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NCI-CONNECT Rare Brain and Spine Tumor Studies

Older Black doctor speaks with younger Black woman with cancer
Credit: iStock


NCI-CONNECT (Comprehensive Oncology Network Evaluating Rare CNS Tumors) research studies are for adults with rare central nervous system (CNS) cancers. Some clinical studies are online or virtual and some require in-person visits to the NCI-CONNECT Clinic at the National Institutes of Health (NIH). NCI-CONNECT studies will help researchers better understand what causes brain and spinal cord tumors, with the aim to develop new therapies and improve patient outcomes.

Who is eligible to take part in NCI-CONNECT?

First, you will be evaluated by NCI’s Neuro-Oncology Branch healthcare team. You may be eligible to take part in an NCI-CONNECT study if you have a primary brain tumor or the following CNS tumors.

What is the status of NCI-CONNECT?

NCI-CONNECT clinical studies and trials have enrolled more than 409 people, including an online study to improve the understanding of outcomes and risk factors, a natural history study to better understand these tumors, observational studies to measure if an intervention helps improve outcomes, and several treatment trials. Observational studies include a virtual reality study to reduce distress, a smart wearable device to monitor and improve sleep patterns, and an individual therapy to reduce depression. Notably, results from the first prospective clinical trial for adults with ependymoma led to a change in treatment guidelines.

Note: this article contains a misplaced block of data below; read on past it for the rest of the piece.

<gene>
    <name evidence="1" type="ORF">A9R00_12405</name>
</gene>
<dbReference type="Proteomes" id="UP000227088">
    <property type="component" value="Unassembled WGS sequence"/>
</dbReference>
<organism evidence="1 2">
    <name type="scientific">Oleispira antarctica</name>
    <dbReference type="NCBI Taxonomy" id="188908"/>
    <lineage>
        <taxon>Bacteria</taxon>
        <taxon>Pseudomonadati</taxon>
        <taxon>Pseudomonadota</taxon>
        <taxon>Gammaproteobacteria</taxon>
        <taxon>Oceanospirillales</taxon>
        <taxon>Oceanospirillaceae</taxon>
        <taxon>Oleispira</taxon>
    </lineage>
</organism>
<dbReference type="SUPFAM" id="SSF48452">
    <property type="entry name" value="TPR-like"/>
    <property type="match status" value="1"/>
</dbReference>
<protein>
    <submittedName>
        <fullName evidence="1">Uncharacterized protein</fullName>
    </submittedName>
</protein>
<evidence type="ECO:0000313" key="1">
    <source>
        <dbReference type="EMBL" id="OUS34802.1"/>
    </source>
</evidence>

What is the cost to take part in NCI-CONNECT?

Patients with a primary brain or spinal cord tumor can contact the Neuro-Oncology Clinic at the NIH in Bethesda to schedule an evaluation or consultation. Consultations and treatments at NIH are free.

Headshot of José

“I know the study won’t help treat my cancer but gathering information about my rare tumor provides insight that hopefully will help other patients in the future.”

—José, participant in cancer research

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